As the opening of the free-agent market nears, generalmanager Rick Hahn doesnt want to guess about where any of the White Sox threefree agents might land.As of midnight Saturday, A.J. Pierzynski, Brett Myers and KevinYoukilis are free to sign with any team they prefer. The team isnt expected tomake a qualifying offer to any, Hahn said. And though their chance to retainplayers is reduced significantly once they become available to all teams, Hahnsaid, he knows the strength of relationships means nothing is certain. I dont want to handicap it because if I were sitting heretwo years ago the last time A.J hit free agency I would have given you a reallow, low number on the likelihood of returning and then at the 11th hour wewere able to work something out, Hahn said. Free agency has a weird way withyour own guys of unfolding. Theres a fair amount of sentimentality on bothsides and you never really know a guy is gone until hes gone.After eight years on the South Side, the decision regarding Pierzynskihas the most sentimentality attached. The veteran catcher also figures to, alongwith Youkilis, be the most difficult to sign. Pierzynski earned 6 million lastseason when he hit a career-high 27 home runs and tied his career-best with 77RBIs. He and Texas Rangers free agent Mike Napoli figure to be thetop options at a premium position. Pierzynskis potential return is alsofurther muddled because the White Sox have a potential replacement in TylerFlowers, who hit seven home runs in limited play and is strong defensively.Whereas the club could be comfortable with Flowers behindthe dish -- though a fracture in his hand will keep Flowers from playing winter ballas the team hoped -- there isnt as much certainty at third base. With thehealth of Brent Morels back still in question and no prospects consideredmajor-league ready, third base seems to be of a higher priority for the WhiteSox. Whether or not they can retain Youkilis, the top free agentat the position in a thin class, remains in question. Though a major leaguesource said the White Sox have indicated they want to speak to Youkilis -- whohad 15 homers and 46 RBIs after he was acquired from Boston on June 24 -- whenits time, they may face too much competition. Youkilis is prepared to signto play either first base or third base and has received a good level ofinterest thus far, according to a baseball source.Youkilis also may prefer to play closer to home in the SanFrancisco area. Late in the season, Youkilis wife gave birth to the couplesfirst child. In early October, the veteran said family would play a significantrole in his decision.Myers, who was 3-4 with a 3.12 ERA in 35 games after he cameover in a trade from Houston, has also probably increased the size of hismarket because he would make himself available as both a starter and areliever.Late in the season, executive vice president of baseballoperations Kenny Williams said the club considered retaining Myers, who had a10 million option, as a starter. Myers, who is 89-79 with a 4.27 ERA as astarter and has a 3.36 ERA and 40 saves as reliever, said he is open to anysituation.Ive got the mentality, I want to pitch, Myers said.Whichever way a team wants me to go Ill do. I think Ive proven I can start.Ive proven I can do both. Hindsight is 2020. Some teams might like me in thebullpen. Some might like me as a starter. Its up to the team.One final -- and potentially gigantic -- factor is how muchmoney the White Sox have to spend. After the team signed Jake Peavy for 14.5 million thisseason and picked up Gavin Floyds 9.5 million option, the White Sox have nineplayers under contract for a total of 89.25 million (7 million of Konerkos13.5 million is deferred). Hahn said Thursday the club will operate on roughlythe same amount as 2012, when they began the season with a 97.669 millionpayroll. With Gordon Beckham and Alejandro De Aza both arbitration eligible,the team has a limited amount of money with which to operate. That may forceHahn to be creative in addressing his needs, including trading players off thecurrent roster.We certainly would like to have them back, Hahn said. Theyneed to see what their market is. It just wont happen as quickly as wed like.Were not closing the door on any of our free agents.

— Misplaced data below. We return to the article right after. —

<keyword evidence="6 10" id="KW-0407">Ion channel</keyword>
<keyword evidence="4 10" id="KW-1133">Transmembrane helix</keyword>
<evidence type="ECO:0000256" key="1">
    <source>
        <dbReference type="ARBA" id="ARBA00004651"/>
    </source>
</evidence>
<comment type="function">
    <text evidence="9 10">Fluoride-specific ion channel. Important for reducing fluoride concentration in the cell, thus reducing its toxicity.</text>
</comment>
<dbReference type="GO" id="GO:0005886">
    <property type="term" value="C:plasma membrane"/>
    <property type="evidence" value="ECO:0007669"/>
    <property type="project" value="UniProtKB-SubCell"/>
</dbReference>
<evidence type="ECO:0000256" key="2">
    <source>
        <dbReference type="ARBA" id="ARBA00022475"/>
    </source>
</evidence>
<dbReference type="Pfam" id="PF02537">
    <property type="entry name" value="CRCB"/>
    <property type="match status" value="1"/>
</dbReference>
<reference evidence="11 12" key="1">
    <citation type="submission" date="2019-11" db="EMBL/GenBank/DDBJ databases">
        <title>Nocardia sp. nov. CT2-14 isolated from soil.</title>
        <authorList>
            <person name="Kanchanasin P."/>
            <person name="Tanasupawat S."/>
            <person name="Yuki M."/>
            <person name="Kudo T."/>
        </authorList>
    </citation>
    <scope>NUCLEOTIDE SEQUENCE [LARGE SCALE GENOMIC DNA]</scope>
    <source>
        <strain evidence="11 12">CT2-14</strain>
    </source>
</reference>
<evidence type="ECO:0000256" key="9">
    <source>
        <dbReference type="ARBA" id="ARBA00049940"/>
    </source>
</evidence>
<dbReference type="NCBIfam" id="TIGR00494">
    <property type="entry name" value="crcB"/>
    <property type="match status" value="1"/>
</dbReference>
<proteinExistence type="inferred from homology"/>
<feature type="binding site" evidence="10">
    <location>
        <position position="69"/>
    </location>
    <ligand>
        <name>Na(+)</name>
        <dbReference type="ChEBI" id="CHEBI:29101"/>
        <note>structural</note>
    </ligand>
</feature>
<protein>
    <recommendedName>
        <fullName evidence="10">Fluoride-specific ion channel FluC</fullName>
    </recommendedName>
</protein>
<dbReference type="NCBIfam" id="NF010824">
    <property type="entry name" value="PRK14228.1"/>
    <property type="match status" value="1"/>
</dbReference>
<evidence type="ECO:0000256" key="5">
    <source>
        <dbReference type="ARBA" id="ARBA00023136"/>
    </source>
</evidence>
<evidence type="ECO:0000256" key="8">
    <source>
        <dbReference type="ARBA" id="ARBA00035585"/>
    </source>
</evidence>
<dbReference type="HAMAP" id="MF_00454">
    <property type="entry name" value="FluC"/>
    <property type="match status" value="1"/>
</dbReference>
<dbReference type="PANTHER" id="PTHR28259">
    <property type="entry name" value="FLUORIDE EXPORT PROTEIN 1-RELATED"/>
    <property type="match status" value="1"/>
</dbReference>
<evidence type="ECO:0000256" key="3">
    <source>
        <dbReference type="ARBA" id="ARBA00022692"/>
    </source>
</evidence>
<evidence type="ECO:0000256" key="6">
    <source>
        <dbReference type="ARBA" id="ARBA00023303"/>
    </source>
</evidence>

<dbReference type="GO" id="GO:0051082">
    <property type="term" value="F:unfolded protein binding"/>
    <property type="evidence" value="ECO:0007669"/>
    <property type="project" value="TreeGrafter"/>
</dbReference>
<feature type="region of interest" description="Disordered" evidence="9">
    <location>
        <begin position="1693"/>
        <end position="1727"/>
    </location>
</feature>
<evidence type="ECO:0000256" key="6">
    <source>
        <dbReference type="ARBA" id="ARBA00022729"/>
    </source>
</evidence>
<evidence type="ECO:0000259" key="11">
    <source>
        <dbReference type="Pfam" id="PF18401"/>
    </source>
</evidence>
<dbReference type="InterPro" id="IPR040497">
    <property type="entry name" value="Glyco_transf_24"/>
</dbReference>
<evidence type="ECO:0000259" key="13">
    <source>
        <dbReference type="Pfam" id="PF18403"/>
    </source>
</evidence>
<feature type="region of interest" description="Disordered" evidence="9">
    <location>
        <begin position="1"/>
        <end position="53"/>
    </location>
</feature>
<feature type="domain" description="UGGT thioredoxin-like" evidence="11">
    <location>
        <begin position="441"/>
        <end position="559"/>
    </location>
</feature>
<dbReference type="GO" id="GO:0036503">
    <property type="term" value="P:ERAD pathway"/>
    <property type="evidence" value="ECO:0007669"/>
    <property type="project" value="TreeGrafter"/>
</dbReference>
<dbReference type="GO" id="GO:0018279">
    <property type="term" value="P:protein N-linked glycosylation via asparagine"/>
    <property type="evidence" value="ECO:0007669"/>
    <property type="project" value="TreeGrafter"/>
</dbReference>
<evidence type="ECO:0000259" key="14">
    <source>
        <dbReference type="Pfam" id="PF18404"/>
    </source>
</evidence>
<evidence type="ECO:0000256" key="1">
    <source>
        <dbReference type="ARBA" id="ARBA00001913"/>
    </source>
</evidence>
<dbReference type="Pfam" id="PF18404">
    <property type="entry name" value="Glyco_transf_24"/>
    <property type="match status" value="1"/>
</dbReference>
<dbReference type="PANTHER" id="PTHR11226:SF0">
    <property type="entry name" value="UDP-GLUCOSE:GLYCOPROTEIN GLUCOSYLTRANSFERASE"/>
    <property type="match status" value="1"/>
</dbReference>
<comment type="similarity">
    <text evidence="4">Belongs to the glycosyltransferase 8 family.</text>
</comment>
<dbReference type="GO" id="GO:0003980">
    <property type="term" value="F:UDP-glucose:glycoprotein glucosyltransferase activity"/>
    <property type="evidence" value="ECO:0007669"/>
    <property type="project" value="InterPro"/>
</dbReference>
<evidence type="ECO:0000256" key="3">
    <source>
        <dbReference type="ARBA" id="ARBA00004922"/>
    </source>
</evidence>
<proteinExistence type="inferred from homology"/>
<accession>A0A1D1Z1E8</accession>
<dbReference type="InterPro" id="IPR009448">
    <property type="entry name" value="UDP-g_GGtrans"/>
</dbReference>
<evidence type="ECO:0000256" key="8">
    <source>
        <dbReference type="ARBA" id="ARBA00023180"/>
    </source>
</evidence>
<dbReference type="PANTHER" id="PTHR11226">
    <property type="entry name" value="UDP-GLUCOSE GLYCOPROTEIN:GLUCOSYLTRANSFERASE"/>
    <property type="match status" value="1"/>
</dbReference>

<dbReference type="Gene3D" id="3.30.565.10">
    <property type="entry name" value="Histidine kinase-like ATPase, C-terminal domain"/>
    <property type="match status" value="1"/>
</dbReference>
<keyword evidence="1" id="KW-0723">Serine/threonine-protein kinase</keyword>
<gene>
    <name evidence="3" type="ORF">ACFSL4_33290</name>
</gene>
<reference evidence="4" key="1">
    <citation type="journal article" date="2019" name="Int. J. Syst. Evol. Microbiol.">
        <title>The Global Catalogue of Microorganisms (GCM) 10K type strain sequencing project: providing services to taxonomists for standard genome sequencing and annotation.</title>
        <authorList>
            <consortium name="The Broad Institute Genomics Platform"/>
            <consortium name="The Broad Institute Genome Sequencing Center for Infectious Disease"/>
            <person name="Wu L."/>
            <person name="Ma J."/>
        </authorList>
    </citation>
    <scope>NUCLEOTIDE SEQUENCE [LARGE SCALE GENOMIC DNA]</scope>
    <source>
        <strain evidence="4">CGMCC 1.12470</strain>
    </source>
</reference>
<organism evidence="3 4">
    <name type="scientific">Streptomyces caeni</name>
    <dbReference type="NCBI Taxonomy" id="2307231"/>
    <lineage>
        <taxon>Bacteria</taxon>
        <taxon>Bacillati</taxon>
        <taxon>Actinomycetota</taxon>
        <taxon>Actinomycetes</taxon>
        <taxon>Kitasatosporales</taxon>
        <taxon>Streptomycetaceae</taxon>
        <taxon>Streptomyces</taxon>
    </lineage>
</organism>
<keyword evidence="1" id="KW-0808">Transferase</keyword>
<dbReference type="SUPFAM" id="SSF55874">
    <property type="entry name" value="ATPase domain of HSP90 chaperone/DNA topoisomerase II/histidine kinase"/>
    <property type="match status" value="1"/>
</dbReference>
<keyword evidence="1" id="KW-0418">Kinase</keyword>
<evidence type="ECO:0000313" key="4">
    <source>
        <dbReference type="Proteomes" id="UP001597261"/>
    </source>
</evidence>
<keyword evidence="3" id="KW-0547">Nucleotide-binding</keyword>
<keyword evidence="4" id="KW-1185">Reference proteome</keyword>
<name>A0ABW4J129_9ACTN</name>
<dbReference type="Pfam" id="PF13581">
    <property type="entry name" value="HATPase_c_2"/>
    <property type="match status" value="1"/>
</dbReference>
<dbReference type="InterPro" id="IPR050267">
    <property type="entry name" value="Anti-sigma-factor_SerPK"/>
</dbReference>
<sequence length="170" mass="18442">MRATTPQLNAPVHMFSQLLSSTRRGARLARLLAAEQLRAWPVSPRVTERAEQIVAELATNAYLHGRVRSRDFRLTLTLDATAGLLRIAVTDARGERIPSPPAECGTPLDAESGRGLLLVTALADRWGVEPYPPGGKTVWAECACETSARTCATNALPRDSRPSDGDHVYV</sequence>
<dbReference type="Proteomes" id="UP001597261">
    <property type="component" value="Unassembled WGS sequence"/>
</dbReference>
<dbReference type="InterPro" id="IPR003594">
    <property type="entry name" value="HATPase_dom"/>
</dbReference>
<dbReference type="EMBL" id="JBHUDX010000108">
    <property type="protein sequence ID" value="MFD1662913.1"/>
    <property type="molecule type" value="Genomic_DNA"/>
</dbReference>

The White Sox agreed to one-year contracts with five players on Friday, including a $12-million deal for Todd Frazier.